That phone call began an 18-year friendship and working relationship. It changed my life.

The thrill of seeing my work published regularly in Quadrant has given me credibility as a fiction writer and, more recently, as a poet. I’ve felt encouraged to continue to explore unique ways of expressing my thoughts and ideas.

Where would I be if it wasn’t for Les Murray? My writing career may never had started, or continued. To date, three books published, a fourth coming out next year – each book containing chapters that were first published in Quadrant.

Les’s inclusion of my work in the magazine has been instrumental in my development. He’s lifted my confidence, inspired me and made me proud of being a writer. Published in Quadrant was public validation and acceptance into the literary world.

We communicated about my stories and poetry through notes and postcards over all these years: I’d post him a submission and a short letter and he’d respond with either a chatty postcard to say ‘Yes’, or a note saying ‘Alas, …’

When Quadrant published my first story Art and the Mermaid in 2001, I had no idea the next 18 years would lead to 22 more stories and 4 poems published in Quadrant.

With the retirement of Les Murray as Literary Editor, it’s the poignant end of the era of Les at Quadrant. However, Les’s impact continues through the new and established writers he has fostered and who continue their careers. I am forever grateful that I was one of those writers. Congratulations. Literary Editor at Quadrant since March 1990.

Here is my story Art and the Mermaid, first published in Quadrant:

Once upon a time it came to pass, so it is said, that an enormous storm swept the coast of New South Wales, doing extensive damage to the ocean beaches – destroying jetties, breakwaters and washing away retaining walls.  Mountainous seas swept Bondi Beach and dashed against the cliffs carrying ruin with every roller.  At North Bondi near Ben Buckler a huge submerged block of sandstone weighing 233 tons was lifted ten feet and driven 160 feet to the edge of the cliff where it remains to this day.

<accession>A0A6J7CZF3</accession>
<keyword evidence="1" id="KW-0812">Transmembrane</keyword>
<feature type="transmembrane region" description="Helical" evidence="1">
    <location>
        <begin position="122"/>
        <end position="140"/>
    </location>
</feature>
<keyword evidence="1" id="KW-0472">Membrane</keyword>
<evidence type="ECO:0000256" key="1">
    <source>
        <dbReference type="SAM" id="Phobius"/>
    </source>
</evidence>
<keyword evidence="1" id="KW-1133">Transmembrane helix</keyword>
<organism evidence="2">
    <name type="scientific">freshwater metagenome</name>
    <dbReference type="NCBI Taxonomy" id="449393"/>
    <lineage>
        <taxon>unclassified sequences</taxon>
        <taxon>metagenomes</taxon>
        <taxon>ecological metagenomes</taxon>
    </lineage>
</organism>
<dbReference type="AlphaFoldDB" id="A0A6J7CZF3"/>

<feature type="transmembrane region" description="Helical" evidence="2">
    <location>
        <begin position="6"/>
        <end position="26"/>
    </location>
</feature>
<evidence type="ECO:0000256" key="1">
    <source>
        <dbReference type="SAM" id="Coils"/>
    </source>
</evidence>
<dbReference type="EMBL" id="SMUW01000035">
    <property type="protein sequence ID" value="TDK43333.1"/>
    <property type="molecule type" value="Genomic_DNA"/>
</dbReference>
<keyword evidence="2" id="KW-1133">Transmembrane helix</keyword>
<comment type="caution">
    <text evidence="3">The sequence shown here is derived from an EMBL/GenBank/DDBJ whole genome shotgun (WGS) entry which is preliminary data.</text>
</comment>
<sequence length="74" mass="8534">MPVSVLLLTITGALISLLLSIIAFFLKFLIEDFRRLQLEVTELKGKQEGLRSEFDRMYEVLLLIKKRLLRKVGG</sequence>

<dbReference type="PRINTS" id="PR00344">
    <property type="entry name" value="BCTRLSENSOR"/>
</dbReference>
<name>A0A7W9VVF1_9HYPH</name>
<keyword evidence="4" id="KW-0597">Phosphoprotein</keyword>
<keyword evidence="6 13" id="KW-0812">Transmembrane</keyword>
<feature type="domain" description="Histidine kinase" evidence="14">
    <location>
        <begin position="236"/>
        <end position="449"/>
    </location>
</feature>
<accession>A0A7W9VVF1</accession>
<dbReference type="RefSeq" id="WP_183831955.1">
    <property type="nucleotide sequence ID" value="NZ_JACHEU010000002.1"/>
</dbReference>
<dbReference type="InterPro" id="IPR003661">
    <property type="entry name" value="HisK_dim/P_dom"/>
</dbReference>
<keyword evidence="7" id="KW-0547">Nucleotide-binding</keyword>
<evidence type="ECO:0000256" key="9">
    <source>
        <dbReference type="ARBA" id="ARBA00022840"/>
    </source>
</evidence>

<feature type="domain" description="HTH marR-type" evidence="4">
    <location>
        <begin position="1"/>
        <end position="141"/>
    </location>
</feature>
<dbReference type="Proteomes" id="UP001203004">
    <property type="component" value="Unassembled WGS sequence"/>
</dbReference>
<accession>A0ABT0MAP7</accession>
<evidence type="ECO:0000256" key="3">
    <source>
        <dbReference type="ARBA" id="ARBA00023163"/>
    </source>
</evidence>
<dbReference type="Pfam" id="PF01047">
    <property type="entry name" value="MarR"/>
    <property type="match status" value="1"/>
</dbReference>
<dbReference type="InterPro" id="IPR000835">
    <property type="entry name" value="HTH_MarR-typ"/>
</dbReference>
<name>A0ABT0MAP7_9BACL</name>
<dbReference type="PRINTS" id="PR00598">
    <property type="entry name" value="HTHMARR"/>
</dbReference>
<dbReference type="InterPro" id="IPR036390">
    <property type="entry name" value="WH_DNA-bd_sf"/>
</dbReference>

One day a Sydney sculptor, Lyall Randolph, looked upon the rock and was inspired.  The sculptor was a dreamer.  Let us, he said, have two beautiful mermaids to grace the boulder.  Using two Bondi women as models he cast the two mermaids in fibreglass and painted them in gold.

Without Council approval and at his own expense he erected The Mermaids for all to see on the giant rock that had been washed up by the sea.  The Mermaids sat side by side on the rock.  One shaded her eyes as she scanned the ocean and the other leant back in a relaxed fashion with an uplifted arm sweeping her hair up at the back of her neck.  Their fishy tails complemented the curves and crevices of their bodies.

It so happened that less than a month after The Mermaids were put in place, one was stolen and damaged.  The Council held many meetings to decide if she should be replaced using ratepayers’ money.  The council had previously objected to the sculptor placing the statues there without Council permission.  The sculptor had argued that before placing The Mermaids in position he had taken all necessary steps to obtain the requisite permission.

The large boulder at Ben Buckler, upon which The Mermaids were securely bolted and concreted, he said, is not in the municipality of Waverley at all.  It is in the sea.  According to the Australian Constitution high-tide mark is the defined limit of the Waverley Council’s domain.  The Maritime Services Board and the Lands Department both advised me they had no objection to the erection of The Mermaids.

One Waverley Alderman said he wished both mermaids had been taken instead of only one.  Someone else said the sculptor didn’t need the Council’s permission to put them there in the first place and the The Mermaids had given Bondi a great attraction without any cost to the Council.  The sculptor said The Mermaids had brought great publicity to the Council.  They had been featured in films, newspapers, television and the National Geographic magazine.